The landscapes and portraits that Elliott Verdier captures are beautiful in their stillness; there is a quiet contemplative quality to them. The layers of history, memories and culture appear in both the scenes of the Kyrgyzstan landscape and the faces of the people he photographs. Scenes of small towns, aging factory equipment and structures, Soviet uniforms still cherished by old men, and the fresh faces of the country’s youth evoke the aura of an uncertain future, as well as the remnants of the Soviet government that previously ruled the region for generations. Both of these phenomena exist in harmony, at least visually, knit together by the people of Kyrgyzstan. But the underlying purpose of Verdier’s book is to freeze these moments in time, sharing them for as long as possible to highlight the primary consideration that connects us all: our existential struggle.
The young people of Kyrgyzstan are very connected and modern, especially in the capital city of Bishkek, and they are influenced by the now-globalized Western and Russian cultures. But the main problem these young people face is a feeling of invisibility to the wider world. Today’s global culture is about self-esteem and empowerment, and A Shaded Path raises the pervasive question: If you don’t exist in the eyes of others, what is the reason for your existence at all?
How do the people of Kyrgyzstan see themselves? Their sense of individuality and the place they live have been influenced by the transition of their country into a post-Soviet culture and economy. How do they strike a balance between the younger generation’s idea of their place in the world with a sense of nostalgia for the formative years of the country’s older generation? Verdier recognizes this younger generation’s yearning to be part of a dynamic modern world, and the nostalgia of the older generation’s formative Soviet years. “A Shaded Path explores the trials of a fledgling country struggling to simultaneously form a national identity while keeping apace with the global economy. In this faraway place, relics of past eras mingle with the faces of a population that is struggling with the tensions between tradition and transition,” Verdier explains. “A Shaded Path undeniably speaks of the country, its history and its people, but the story that I wanted to tell was, above everything else, a human story. It shows our relationship to the past, the future, and the fragility that exists between them. It’s not about translating an experience, because the primary goal of A Shaded Path is to speak to emotions and sensations.”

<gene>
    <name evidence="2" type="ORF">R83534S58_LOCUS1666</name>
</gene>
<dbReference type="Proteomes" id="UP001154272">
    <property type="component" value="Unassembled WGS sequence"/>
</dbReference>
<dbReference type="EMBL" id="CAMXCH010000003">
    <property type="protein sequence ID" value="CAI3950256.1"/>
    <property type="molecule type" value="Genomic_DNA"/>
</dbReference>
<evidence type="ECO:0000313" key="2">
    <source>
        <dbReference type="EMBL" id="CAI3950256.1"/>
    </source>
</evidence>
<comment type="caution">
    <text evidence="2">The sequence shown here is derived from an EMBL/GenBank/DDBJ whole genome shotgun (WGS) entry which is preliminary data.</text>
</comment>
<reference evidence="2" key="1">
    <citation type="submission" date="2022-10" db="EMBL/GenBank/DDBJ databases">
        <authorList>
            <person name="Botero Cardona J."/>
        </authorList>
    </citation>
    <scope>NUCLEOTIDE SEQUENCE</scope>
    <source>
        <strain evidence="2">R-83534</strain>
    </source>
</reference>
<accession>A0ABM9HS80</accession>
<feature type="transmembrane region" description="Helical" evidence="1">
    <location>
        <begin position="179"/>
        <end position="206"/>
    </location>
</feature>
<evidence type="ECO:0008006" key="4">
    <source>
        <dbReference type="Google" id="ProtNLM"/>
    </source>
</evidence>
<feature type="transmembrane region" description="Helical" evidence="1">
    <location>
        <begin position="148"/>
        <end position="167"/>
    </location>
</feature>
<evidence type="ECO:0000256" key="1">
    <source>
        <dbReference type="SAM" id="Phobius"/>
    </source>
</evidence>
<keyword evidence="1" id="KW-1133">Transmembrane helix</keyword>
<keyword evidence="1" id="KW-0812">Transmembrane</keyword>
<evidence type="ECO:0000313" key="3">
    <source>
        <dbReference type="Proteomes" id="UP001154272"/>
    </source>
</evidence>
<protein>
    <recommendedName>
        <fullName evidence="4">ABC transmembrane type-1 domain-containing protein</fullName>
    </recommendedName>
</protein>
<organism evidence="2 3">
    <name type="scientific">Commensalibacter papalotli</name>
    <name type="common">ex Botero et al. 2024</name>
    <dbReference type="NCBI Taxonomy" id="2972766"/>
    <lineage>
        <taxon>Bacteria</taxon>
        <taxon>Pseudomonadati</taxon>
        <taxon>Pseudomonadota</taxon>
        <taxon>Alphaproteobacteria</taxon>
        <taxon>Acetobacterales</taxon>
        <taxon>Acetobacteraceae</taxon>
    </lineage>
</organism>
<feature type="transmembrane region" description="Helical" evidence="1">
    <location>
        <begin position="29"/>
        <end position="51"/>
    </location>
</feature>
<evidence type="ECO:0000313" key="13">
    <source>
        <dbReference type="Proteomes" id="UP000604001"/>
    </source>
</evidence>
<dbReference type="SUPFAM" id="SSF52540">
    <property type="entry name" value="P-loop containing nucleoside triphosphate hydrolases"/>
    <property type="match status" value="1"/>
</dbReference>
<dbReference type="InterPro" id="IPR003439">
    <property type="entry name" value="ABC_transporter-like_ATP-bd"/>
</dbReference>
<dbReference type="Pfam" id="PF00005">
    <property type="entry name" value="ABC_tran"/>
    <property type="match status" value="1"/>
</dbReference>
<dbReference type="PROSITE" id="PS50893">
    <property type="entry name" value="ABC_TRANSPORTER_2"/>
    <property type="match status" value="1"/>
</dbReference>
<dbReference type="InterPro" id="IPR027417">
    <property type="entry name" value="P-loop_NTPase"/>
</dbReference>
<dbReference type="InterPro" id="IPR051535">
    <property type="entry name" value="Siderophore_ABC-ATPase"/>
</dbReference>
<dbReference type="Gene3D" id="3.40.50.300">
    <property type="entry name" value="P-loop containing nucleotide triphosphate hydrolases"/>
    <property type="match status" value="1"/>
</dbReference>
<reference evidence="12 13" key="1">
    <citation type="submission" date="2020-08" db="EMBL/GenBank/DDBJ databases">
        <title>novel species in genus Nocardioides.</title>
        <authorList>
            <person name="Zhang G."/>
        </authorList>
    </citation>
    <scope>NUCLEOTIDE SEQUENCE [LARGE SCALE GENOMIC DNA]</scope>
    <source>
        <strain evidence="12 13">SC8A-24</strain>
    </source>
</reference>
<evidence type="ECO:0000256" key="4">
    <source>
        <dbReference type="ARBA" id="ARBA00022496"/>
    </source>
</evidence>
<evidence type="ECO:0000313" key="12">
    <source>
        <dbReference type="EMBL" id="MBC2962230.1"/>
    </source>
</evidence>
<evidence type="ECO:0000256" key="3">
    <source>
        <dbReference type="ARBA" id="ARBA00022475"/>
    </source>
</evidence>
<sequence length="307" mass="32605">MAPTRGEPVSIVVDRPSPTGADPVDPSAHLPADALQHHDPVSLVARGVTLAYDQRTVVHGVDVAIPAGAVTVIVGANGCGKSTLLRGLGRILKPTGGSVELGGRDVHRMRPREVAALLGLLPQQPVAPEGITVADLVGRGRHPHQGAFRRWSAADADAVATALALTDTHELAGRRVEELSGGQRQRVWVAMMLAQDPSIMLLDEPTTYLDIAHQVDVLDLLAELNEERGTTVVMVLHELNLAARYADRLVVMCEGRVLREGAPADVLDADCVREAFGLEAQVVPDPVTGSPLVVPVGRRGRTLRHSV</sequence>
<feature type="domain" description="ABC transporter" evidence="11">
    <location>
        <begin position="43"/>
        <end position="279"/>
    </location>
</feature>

It’s easy to view these portraits and scenes as an exotic ‘Other’ place—a Neverland isolated in the past, now trying to find its footing among other countries that have separated from the former USSR. But Verdier’s images help demystify this place by defying the stories perpetuated through tropes and propaganda generated by political regimes. The images of everyday people and views of the landscape in Kyrgyzstan are what help the viewer feel a sense of commonality with the subjects. For example, the human experience that Verdier presents could easily be recognized by people living in similar Canadian terrain. This sense of sameness is one of the many strengths of A Shaded Path, creating parallels between us as people with human stories, struggles and victories alike.